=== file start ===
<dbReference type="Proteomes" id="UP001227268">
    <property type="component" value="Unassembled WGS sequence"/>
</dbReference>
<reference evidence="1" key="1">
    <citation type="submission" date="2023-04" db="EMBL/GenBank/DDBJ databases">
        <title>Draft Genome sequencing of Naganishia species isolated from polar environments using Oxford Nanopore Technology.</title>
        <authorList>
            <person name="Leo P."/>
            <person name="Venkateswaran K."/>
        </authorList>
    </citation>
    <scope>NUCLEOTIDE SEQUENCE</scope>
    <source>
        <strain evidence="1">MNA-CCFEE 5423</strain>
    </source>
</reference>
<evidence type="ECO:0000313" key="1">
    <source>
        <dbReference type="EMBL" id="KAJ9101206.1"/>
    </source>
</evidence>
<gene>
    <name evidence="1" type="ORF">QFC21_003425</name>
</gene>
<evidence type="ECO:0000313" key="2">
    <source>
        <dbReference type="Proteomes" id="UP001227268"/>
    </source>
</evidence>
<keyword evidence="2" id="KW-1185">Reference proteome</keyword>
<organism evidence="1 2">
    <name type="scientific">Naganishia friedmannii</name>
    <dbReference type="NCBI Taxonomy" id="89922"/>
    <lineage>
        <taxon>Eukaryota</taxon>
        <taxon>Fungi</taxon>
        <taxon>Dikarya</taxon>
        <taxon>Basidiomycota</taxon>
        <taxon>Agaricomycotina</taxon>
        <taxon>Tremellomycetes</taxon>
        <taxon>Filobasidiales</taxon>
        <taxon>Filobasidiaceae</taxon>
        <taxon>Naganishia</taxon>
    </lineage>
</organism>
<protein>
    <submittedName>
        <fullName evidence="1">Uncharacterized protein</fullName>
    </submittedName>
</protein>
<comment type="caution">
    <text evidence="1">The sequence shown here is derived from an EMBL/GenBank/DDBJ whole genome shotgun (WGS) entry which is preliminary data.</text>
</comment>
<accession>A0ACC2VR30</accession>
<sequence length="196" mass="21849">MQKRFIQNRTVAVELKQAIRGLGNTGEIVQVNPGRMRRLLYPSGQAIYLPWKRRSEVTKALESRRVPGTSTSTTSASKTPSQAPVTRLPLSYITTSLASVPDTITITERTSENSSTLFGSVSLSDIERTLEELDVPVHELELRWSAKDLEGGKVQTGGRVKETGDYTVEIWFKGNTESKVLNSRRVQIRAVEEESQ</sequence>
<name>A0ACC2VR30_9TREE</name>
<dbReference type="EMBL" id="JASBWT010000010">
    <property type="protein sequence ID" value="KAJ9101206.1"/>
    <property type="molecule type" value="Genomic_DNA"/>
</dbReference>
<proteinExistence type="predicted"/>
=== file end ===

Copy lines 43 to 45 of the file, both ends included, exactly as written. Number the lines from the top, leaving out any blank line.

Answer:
        <taxon>Naganishia</taxon>
    </lineage>
</organism>